Q74. What is economic development?

Economic development is the process by which agricultural economies are transformed into manufacturing and service-based economies. Since the Industrial Revolution began in the 1870s, countries have followed the same pattern of development, though at different rates.

Economic development is often contrasted with social development, where the development of society as a whole - notably education, health, and fertility - by improving people, and their ability to combine the raw resources they have been given in new and better ways - also is a necessary pre-requisite for growth. It is argued that mere industrialization (one of the 'stages' of development in many theories), if it comes at the cost of social development, cannot be self-sustaining. Other writers on economic development do not see the process of development as an increase in overall output, but rather a process whereby inequality, unemployment, child mortality, population growth, education, access to medical care, education, and civil rights, are all affected within the process.

Currently, a debate is raging about the efficacy of development aid. Money has been pouring into poorer nations now for decades, with little real change in conditions. Some feel aid is 'dead', and should be stopped. Others feel it should be spent better, and with more oversight. All agree that aid simply does not work as it was intended.

Q75. What is economic inequality?

Economic inequality is defined by the differences in wealth and income between people, and between households. If there are two people in society - you and I - and I am richer than you, then income inequality exists. If I earned less than you last year, but I own much more property or other economic assets, then I may be richer than you overall. Either way, economic inequality exists.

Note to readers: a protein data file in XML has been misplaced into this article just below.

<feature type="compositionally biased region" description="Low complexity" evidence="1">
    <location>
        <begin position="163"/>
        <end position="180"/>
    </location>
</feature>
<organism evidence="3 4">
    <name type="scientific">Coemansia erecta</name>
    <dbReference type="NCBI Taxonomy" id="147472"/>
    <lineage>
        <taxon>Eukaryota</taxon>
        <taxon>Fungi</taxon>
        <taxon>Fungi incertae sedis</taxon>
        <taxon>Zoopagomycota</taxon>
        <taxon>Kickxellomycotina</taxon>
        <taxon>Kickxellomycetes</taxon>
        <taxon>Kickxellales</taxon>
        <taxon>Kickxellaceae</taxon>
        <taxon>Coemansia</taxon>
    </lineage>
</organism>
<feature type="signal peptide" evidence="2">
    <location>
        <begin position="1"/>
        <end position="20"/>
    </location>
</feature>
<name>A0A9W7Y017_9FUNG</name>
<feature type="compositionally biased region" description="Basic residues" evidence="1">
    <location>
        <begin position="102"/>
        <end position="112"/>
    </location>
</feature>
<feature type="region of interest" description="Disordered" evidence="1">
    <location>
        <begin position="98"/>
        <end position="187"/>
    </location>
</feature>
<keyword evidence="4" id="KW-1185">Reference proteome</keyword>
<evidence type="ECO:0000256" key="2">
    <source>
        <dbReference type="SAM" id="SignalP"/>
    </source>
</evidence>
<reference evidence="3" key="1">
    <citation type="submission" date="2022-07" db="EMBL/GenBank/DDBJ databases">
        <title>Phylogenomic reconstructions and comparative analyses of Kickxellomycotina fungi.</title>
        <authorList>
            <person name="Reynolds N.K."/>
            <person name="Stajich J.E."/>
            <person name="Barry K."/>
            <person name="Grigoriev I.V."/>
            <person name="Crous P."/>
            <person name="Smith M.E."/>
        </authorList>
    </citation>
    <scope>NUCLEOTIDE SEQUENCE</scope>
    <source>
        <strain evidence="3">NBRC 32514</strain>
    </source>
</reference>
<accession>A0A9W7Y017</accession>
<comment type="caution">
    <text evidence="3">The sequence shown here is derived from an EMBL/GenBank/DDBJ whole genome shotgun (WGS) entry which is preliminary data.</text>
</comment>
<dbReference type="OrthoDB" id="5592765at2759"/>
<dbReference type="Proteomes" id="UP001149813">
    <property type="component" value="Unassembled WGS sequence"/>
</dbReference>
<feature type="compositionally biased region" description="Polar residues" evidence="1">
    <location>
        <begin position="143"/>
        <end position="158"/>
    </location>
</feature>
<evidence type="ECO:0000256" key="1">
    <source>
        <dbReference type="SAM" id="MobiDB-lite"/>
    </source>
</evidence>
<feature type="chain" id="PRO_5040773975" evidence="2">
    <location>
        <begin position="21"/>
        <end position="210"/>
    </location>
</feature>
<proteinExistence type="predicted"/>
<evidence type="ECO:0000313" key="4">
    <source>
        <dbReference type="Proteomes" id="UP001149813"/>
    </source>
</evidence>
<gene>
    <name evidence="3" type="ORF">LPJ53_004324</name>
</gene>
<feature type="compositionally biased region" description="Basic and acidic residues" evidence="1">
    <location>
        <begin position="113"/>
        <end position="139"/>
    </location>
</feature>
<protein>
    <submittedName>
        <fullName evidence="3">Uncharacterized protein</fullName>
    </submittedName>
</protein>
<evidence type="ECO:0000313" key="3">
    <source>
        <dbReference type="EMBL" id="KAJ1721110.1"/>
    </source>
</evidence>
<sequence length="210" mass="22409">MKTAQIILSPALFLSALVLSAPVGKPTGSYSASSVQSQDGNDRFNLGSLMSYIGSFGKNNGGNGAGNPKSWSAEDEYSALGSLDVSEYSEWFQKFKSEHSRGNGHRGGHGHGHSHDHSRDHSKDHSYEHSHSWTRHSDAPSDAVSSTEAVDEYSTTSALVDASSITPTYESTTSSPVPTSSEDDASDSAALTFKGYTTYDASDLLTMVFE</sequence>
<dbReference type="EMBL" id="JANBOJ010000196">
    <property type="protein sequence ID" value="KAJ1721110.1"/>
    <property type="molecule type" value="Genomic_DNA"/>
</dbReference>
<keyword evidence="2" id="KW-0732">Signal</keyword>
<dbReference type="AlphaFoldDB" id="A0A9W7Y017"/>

There are many causes of economic inequality - class, gender, labour market decisions, education, ability and talent, and luck are just some of them. Recently, several authors have shown that industrialised, developed societies with less income inequality are happier, more balanced societies.

Named for the statistician Corrado Gini, the Gini coefficient is a measure of income inequality within a group. Gini varies between 0 and 1, with 1 being completely unequal, and 0 being completely equal. Gini is calculated as the mean of the difference between every possible pair of individuals, divided by the mean size. The main aspect of the Gini measure is its ability to compare distributions across different states of the world.

For example, say there are three people in the world. In the first state of the world (A), Andrew has €70, Betty has €20, and Cillian has €10. In the second state of the world (B), Andrew gives some of his money to both Betty and Cillian, equalizing income at €33 each. The graph shows that, in state B, the world is more equal, with Gini falling from state A to state B. The Gini coefficient for State A is 0.89, the Gini coefficient for state B, where income has been redistributed is 0.

Changes in economic equality, the case of income redistribution.

Changes in economic equality, the case of income redistribution.

Q76. What is the paradox of thrift?

In macro-economics, income in any economy at a point in time is the sum of consumption expenditure and savings. In any year, economic output is the sum of consumption, investment, government expenditure, and net exports.

If everyone in the economy decides to save more than they spend, then the economy's output will collapse, as individual households consume less. The paradox is that increases in savings in the short-run lead to increased investment in the medium- to long-run. But if savings in a period are greater than investment, then there will be a decline in overall output as well.

So while savings are a 'good thing', the old warning about 'too much of a good thing' applies.

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